I’ve been reviewing a lot of blog sites lately reguarding testing and unit test practices. One I ran across this morning entitled “Extract and Override refactoring techinque” caught my eye on Taswar Bhatti’s Blog.

Don’t get me wrong here, I tried to read this objectively and understand where he was coming from; however, I am caught by his closing remarks:

There are definitely better ways to design this class by using interface IUser, dependency injection frameworks and mocking frameworks to ease the testing, but those methods would be mentioned later in my blog.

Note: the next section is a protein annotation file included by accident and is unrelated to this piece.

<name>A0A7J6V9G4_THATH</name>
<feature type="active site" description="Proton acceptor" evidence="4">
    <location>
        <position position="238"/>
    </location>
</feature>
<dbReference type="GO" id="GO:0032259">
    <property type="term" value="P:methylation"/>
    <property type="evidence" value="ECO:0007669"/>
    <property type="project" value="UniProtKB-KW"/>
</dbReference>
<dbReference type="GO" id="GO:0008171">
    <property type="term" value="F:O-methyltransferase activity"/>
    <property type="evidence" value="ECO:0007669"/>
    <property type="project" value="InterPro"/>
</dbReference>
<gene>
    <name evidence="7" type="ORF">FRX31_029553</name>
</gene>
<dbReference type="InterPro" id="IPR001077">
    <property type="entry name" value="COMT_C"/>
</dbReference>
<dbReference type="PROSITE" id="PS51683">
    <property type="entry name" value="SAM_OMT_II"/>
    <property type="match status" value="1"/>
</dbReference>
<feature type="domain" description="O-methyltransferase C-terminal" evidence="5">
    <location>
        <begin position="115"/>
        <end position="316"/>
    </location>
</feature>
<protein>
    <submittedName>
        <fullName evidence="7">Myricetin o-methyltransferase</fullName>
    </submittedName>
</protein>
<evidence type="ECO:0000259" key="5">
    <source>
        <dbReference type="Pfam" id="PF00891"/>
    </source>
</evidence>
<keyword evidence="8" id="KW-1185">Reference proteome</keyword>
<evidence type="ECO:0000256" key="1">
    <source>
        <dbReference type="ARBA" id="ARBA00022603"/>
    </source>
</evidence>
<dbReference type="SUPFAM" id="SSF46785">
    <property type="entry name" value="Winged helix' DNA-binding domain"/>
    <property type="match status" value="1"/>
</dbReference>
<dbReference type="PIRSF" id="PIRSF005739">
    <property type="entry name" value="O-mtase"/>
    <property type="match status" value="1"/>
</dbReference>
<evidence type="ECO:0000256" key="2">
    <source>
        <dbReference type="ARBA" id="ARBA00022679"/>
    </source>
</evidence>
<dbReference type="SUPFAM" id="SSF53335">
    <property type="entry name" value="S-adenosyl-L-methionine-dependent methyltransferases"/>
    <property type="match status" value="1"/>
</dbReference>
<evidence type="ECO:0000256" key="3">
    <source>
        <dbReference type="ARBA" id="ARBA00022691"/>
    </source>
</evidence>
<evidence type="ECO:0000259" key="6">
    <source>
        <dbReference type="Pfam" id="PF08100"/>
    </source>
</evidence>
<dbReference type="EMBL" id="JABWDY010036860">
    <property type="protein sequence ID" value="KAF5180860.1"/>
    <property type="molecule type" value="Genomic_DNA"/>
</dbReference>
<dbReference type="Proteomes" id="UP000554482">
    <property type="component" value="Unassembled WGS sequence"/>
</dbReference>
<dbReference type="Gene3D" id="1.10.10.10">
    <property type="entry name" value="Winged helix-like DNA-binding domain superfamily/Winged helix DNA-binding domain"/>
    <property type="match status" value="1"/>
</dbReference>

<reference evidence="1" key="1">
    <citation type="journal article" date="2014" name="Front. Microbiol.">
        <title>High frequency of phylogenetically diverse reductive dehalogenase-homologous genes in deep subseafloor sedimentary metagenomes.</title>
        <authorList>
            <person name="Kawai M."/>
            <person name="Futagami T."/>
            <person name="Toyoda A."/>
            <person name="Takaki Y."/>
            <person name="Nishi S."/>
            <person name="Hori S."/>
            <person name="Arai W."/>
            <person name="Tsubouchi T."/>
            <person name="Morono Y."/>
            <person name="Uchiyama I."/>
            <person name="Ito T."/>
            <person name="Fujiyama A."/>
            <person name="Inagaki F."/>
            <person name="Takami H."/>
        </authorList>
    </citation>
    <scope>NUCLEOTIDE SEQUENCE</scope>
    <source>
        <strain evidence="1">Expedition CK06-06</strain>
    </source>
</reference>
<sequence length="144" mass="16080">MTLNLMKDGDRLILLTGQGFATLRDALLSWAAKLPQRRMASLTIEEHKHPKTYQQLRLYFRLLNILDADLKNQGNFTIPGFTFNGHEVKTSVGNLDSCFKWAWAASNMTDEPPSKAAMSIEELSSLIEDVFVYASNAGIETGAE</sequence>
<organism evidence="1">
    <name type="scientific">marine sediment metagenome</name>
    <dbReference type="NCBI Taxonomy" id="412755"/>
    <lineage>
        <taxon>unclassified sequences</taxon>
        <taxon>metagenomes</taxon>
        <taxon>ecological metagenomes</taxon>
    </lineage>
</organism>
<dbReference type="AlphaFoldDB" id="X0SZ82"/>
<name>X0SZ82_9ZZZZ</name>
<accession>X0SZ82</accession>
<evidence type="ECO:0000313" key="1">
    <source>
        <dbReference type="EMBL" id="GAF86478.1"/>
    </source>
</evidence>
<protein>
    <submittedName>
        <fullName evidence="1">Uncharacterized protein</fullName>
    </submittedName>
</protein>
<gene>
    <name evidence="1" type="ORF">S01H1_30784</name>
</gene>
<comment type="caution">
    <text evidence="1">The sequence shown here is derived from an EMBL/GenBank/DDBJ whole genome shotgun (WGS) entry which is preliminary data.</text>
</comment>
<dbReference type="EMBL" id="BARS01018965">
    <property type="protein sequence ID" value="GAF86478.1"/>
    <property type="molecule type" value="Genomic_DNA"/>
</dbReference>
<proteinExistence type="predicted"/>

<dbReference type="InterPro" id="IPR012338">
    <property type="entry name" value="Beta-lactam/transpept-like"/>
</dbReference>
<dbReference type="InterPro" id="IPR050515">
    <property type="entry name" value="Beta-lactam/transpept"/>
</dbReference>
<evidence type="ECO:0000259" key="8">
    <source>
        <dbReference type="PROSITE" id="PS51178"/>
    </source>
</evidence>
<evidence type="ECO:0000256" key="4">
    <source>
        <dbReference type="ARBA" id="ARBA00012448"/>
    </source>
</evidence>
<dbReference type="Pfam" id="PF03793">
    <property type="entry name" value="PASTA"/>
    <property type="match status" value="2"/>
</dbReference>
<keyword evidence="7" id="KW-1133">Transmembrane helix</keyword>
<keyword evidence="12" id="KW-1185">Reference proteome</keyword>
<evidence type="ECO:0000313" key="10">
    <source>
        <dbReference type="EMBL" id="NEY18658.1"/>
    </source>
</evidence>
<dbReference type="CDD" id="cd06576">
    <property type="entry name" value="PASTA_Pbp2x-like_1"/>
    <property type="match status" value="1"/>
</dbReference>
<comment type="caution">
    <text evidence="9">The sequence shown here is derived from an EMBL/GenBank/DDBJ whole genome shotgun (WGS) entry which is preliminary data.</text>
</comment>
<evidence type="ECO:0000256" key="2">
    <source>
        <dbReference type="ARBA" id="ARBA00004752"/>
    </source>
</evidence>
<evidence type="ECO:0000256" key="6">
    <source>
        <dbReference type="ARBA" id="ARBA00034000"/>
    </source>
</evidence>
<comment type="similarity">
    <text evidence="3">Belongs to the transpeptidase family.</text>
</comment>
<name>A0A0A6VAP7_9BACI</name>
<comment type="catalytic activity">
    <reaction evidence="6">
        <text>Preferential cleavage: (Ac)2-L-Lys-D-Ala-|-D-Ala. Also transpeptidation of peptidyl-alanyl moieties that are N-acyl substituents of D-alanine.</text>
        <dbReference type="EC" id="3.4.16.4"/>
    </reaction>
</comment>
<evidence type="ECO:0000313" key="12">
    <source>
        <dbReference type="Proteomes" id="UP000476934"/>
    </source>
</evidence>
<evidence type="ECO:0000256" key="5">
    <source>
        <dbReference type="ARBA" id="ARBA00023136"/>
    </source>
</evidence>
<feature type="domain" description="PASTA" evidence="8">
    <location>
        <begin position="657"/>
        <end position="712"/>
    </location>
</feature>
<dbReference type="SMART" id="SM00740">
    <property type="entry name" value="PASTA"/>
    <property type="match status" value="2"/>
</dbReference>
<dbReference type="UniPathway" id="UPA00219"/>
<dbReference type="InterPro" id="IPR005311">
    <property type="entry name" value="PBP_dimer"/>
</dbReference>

After reviewing the article in detail I must agree whole-heartedly with his closing remark. Using this method to modify the behavior of the object is … well … horrifying. To his credit, he is dead-on with either using an interface or dependency injection. Either will solve this problem fairly well without overloading objects in your test.

So why would this be so bad of an idea? Well, these are just a few reasons:

  • You are now required to make the class public and non-sealed
  • Your test now has intimate knowledge of the implementation. In his example the “Order” base class.
  • You have now created virtual and public/protected methods that should never have been exposed and can now be called by someone else.
  • The fact that you have overloaded the class/method means you have modified it’s behavior for the purpose of testing. Why would you modify what you are trying to test?

To put this simply, it breaks all the rules of encapsulation.